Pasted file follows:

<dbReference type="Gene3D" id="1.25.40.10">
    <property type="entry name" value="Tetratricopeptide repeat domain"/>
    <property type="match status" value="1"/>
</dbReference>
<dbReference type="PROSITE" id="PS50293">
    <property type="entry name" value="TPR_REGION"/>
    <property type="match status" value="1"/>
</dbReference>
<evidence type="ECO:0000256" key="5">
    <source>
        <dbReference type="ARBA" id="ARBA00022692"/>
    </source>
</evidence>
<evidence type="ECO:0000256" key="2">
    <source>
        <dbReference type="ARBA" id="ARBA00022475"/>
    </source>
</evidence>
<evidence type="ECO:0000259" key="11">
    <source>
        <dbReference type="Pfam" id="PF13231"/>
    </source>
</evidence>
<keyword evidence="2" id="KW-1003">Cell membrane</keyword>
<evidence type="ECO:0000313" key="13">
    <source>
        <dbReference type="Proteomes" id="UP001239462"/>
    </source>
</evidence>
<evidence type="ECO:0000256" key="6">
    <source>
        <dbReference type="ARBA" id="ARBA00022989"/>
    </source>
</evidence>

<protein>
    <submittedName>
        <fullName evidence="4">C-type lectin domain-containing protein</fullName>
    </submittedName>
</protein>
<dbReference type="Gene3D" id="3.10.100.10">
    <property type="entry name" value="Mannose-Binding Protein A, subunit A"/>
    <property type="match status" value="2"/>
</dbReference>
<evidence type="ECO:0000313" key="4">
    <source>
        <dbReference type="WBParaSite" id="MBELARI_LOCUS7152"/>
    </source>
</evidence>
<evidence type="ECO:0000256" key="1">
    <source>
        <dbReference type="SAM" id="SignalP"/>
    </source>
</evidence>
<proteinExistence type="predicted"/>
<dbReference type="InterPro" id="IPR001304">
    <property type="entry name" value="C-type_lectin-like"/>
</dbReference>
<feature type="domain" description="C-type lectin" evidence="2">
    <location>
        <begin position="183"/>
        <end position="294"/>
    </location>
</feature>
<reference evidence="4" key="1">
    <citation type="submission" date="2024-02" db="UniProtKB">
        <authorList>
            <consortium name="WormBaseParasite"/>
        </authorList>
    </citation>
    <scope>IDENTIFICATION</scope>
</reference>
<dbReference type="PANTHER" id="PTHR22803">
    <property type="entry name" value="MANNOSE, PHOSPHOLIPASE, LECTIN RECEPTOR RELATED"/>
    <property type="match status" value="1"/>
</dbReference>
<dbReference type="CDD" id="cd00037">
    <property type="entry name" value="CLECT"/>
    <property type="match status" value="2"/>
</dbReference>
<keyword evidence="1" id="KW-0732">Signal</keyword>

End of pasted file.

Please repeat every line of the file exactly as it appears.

<dbReference type="Gene3D" id="1.25.40.10">
    <property type="entry name" value="Tetratricopeptide repeat domain"/>
    <property type="match status" value="1"/>
</dbReference>
<dbReference type="PROSITE" id="PS50293">
    <property type="entry name" value="TPR_REGION"/>
    <property type="match status" value="1"/>
</dbReference>
<evidence type="ECO:0000256" key="5">
    <source>
        <dbReference type="ARBA" id="ARBA00022692"/>
    </source>
</evidence>
<evidence type="ECO:0000256" key="2">
    <source>
        <dbReference type="ARBA" id="ARBA00022475"/>
    </source>
</evidence>
<evidence type="ECO:0000259" key="11">
    <source>
        <dbReference type="Pfam" id="PF13231"/>
    </source>
</evidence>
<keyword evidence="2" id="KW-1003">Cell membrane</keyword>
<evidence type="ECO:0000313" key="13">
    <source>
        <dbReference type="Proteomes" id="UP001239462"/>
    </source>
</evidence>
<evidence type="ECO:0000256" key="6">
    <source>
        <dbReference type="ARBA" id="ARBA00022989"/>
    </source>
</evidence>

<protein>
    <submittedName>
        <fullName evidence="4">C-type lectin domain-containing protein</fullName>
    </submittedName>
</protein>
<dbReference type="Gene3D" id="3.10.100.10">
    <property type="entry name" value="Mannose-Binding Protein A, subunit A"/>
    <property type="match status" value="2"/>
</dbReference>
<evidence type="ECO:0000313" key="4">
    <source>
        <dbReference type="WBParaSite" id="MBELARI_LOCUS7152"/>
    </source>
</evidence>
<evidence type="ECO:0000256" key="1">
    <source>
        <dbReference type="SAM" id="SignalP"/>
    </source>
</evidence>
<proteinExistence type="predicted"/>
<dbReference type="InterPro" id="IPR001304">
    <property type="entry name" value="C-type_lectin-like"/>
</dbReference>
<feature type="domain" description="C-type lectin" evidence="2">
    <location>
        <begin position="183"/>
        <end position="294"/>
    </location>
</feature>
<reference evidence="4" key="1">
    <citation type="submission" date="2024-02" db="UniProtKB">
        <authorList>
            <consortium name="WormBaseParasite"/>
        </authorList>
    </citation>
    <scope>IDENTIFICATION</scope>
</reference>
<dbReference type="PANTHER" id="PTHR22803">
    <property type="entry name" value="MANNOSE, PHOSPHOLIPASE, LECTIN RECEPTOR RELATED"/>
    <property type="match status" value="1"/>
</dbReference>
<dbReference type="CDD" id="cd00037">
    <property type="entry name" value="CLECT"/>
    <property type="match status" value="2"/>
</dbReference>
<keyword evidence="1" id="KW-0732">Signal</keyword>